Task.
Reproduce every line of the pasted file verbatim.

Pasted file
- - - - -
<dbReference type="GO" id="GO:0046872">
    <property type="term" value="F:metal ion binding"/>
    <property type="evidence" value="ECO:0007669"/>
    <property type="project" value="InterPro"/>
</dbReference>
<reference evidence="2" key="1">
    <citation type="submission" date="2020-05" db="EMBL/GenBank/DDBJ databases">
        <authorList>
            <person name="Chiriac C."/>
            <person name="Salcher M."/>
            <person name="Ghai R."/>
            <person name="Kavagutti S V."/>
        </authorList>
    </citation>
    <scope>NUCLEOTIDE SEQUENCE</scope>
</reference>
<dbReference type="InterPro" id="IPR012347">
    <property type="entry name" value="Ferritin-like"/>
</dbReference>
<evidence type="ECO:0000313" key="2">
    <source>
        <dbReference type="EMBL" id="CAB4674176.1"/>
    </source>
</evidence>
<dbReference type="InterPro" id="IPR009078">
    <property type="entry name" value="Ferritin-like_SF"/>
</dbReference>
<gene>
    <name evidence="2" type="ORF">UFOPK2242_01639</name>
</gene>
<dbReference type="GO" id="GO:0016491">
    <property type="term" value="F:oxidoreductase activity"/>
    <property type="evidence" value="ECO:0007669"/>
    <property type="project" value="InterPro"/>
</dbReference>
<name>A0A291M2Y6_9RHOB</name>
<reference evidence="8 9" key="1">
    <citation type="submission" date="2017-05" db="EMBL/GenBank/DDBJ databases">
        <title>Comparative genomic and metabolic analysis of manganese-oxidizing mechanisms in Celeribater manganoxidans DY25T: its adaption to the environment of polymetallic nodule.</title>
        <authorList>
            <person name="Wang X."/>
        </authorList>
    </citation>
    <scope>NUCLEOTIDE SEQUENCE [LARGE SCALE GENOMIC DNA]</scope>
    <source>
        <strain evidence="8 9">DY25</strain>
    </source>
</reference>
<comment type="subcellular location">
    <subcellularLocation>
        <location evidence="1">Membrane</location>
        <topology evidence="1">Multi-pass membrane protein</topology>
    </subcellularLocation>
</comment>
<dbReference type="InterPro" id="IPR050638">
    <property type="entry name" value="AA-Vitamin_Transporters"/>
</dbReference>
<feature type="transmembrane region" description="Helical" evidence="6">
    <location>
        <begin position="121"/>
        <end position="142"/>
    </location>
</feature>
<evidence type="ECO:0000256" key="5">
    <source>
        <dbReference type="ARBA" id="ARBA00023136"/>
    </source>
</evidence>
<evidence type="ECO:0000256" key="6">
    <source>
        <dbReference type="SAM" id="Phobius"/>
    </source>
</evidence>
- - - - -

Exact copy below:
<dbReference type="GO" id="GO:0046872">
    <property type="term" value="F:metal ion binding"/>
    <property type="evidence" value="ECO:0007669"/>
    <property type="project" value="InterPro"/>
</dbReference>
<reference evidence="2" key="1">
    <citation type="submission" date="2020-05" db="EMBL/GenBank/DDBJ databases">
        <authorList>
            <person name="Chiriac C."/>
            <person name="Salcher M."/>
            <person name="Ghai R."/>
            <person name="Kavagutti S V."/>
        </authorList>
    </citation>
    <scope>NUCLEOTIDE SEQUENCE</scope>
</reference>
<dbReference type="InterPro" id="IPR012347">
    <property type="entry name" value="Ferritin-like"/>
</dbReference>
<evidence type="ECO:0000313" key="2">
    <source>
        <dbReference type="EMBL" id="CAB4674176.1"/>
    </source>
</evidence>
<dbReference type="InterPro" id="IPR009078">
    <property type="entry name" value="Ferritin-like_SF"/>
</dbReference>
<gene>
    <name evidence="2" type="ORF">UFOPK2242_01639</name>
</gene>
<dbReference type="GO" id="GO:0016491">
    <property type="term" value="F:oxidoreductase activity"/>
    <property type="evidence" value="ECO:0007669"/>
    <property type="project" value="InterPro"/>
</dbReference>
<name>A0A291M2Y6_9RHOB</name>
<reference evidence="8 9" key="1">
    <citation type="submission" date="2017-05" db="EMBL/GenBank/DDBJ databases">
        <title>Comparative genomic and metabolic analysis of manganese-oxidizing mechanisms in Celeribater manganoxidans DY25T: its adaption to the environment of polymetallic nodule.</title>
        <authorList>
            <person name="Wang X."/>
        </authorList>
    </citation>
    <scope>NUCLEOTIDE SEQUENCE [LARGE SCALE GENOMIC DNA]</scope>
    <source>
        <strain evidence="8 9">DY25</strain>
    </source>
</reference>
<comment type="subcellular location">
    <subcellularLocation>
        <location evidence="1">Membrane</location>
        <topology evidence="1">Multi-pass membrane protein</topology>
    </subcellularLocation>
</comment>
<dbReference type="InterPro" id="IPR050638">
    <property type="entry name" value="AA-Vitamin_Transporters"/>
</dbReference>
<feature type="transmembrane region" description="Helical" evidence="6">
    <location>
        <begin position="121"/>
        <end position="142"/>
    </location>
</feature>
<evidence type="ECO:0000256" key="5">
    <source>
        <dbReference type="ARBA" id="ARBA00023136"/>
    </source>
</evidence>
<evidence type="ECO:0000256" key="6">
    <source>
        <dbReference type="SAM" id="Phobius"/>
    </source>
</evidence>